More Mosquitoes Testing Positive for St. Louis Encephalitis

More mosquitoes testing positive for disease.

MECCA (CNS) - More mosquitoes testing positive for St. Louis encephalitis have been located in the Eastern Coachella Valley, local vector control officials reported today. Mosquitoes testing positive for the virus have been found in Mecca and North Shore, according to the Coachella Valley Mosquito and Vector Control District. 

Officials say that the positive samples were found in traps earlier this month near Grant Street and Avenue 71, as well as Johnson Street, near Avenue 70 in Mecca. In North Shore, officials collected positive samples from a trap near Cleveland Street and Avenue 72. By this date last year, no positive St. Louis encephalitis samples had been found. This year, eight infected mosquitoes have been located in the Coachella Valley, all in Mecca and North Shore, according to the CVMVCD. Helicopter spraying will be conducted in the evening hours, weather permitting from Monday to Wednesday in Mecca and North Shore.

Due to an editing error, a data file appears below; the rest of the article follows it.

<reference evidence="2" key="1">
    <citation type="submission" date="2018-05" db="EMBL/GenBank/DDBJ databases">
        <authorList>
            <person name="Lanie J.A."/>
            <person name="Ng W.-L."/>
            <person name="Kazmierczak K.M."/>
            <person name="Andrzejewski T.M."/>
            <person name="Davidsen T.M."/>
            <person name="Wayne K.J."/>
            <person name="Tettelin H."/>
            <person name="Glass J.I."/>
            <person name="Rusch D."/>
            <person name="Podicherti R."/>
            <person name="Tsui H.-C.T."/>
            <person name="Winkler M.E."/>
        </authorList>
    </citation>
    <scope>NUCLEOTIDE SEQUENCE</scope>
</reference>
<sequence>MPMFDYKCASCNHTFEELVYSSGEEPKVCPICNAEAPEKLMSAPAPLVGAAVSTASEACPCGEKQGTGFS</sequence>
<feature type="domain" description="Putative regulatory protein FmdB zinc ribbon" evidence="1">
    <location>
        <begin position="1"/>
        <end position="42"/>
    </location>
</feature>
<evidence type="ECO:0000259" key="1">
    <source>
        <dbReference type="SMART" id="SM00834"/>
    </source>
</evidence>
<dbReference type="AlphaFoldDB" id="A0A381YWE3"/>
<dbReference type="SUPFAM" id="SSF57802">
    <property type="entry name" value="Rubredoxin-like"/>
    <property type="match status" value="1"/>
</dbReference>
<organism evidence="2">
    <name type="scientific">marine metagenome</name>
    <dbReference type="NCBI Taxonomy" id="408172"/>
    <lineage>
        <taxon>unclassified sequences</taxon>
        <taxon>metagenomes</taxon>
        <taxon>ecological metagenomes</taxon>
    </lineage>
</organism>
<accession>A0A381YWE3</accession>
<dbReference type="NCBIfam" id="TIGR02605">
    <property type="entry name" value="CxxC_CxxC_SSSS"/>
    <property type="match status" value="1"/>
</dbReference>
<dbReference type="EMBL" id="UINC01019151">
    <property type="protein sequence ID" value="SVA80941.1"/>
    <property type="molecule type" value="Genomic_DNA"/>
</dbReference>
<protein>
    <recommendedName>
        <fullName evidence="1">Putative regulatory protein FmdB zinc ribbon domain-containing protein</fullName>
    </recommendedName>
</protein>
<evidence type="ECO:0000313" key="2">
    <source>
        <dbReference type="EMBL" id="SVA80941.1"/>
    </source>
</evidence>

The discovery also follows recent detections of West Nile virus in nine mosquitoes found in Palm Desert and Indian Wells, which led to increased mosquito spraying and trapping there. District officials warned residents to watch out during the early morning and evening hours, when mosquitoes are most active.``With two mosquito-borne viruses currently active in the Coachella Valley, it is more important than ever for people to protect themselves from mosquito bites,'' district spokeswoman Jill Oviatt said. ``Just one bite from an infected mosquito could change your future.

``Don't take the chance,'' she said. ``Make sure you are covered up in the early morning and evening hours when mosquitoes that can transmit these viruses typically bite.''While most experience no illness if bitten, some will have flu-like symptoms, such as fever, headache and body aches. Rare cases can result in hospitalization and/or death. Young children, the elderly and those with lowered immune systems are at greater risk of severe symptoms. 

Any local mosquito problems should be reported to CVMVCD at (760) 342-8287.

Sponsored Content

Sponsored Content